The case presents a fairly simple situation of sexual harassment. The victim in this case is Kimberly Ellerth while the villain is her boss at Burlington, Ted Slowik. This paper shall consider two main questions. These are whether Burlington is responsible for the behavior of its employees even without knowledge of their conduct and secondly what steps or behaviors could have prevented a law suit.
It is this paper’s position that Burlington is indeed responsible for the behavior of its employees. The ignorance of these behaviors does not waive the liability. This is essentially based on Title VII which prohibits discrimination. The onus on the victim is to prove the offence and the employer retains the burden of proving that the action did not occur or if it occurred, it did not necessarily amount to discrimination. Title VII does not allow the employer to discharge their liability by claiming ignorance of the actions by employees.
Secondly, Burlington could have pursued a number of steps to prevent a lawsuit. Foremost, it should have offered an alternative dispute resolution mechanism where the employee grievances and violated rights are settled outside the court system. This approach would have befitted the case of Kimberly Ellerth. Alternative dispute resolution could assume different forms such as arbitration, negotiation and mediation among the parties at loggerheads. In this case, the aim would be to reconcile the victim Ellerth and the villain Slowik. Alternatively, Burlington ought to have engaged Ellerth directly and offered her compensation. This could have been pursued through creating an internal compensation system based on the already existing organizational policy on sexual harassment. Through this method, the employee harassment case would have been solved with Burlington acting as the umpire.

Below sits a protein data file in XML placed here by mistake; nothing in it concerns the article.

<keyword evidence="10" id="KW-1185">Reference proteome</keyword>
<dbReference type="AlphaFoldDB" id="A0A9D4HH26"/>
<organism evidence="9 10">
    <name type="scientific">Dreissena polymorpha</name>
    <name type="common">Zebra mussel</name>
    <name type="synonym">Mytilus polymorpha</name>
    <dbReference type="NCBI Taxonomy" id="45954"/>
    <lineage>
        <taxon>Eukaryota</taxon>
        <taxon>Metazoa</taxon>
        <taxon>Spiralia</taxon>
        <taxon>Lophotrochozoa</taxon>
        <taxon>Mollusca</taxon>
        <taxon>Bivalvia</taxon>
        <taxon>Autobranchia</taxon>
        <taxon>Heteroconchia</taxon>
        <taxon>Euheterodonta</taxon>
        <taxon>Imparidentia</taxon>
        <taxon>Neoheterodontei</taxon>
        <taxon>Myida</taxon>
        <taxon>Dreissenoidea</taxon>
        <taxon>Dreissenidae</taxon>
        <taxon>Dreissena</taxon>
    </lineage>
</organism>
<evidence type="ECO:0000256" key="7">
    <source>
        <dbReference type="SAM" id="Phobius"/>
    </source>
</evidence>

Alexander , D., & Hartman, L. (2008). Employment Law for Business. New York: McGraw-Hill Education.
Arthur, W., Doverspike, D., Barret, G., & Miguel, R. (2013). Chasing the Title VII Holy Grail: The Pitfalls of Guaranteeing Adverse Impact Elimination. Journal of Business and Psychology, 32-43.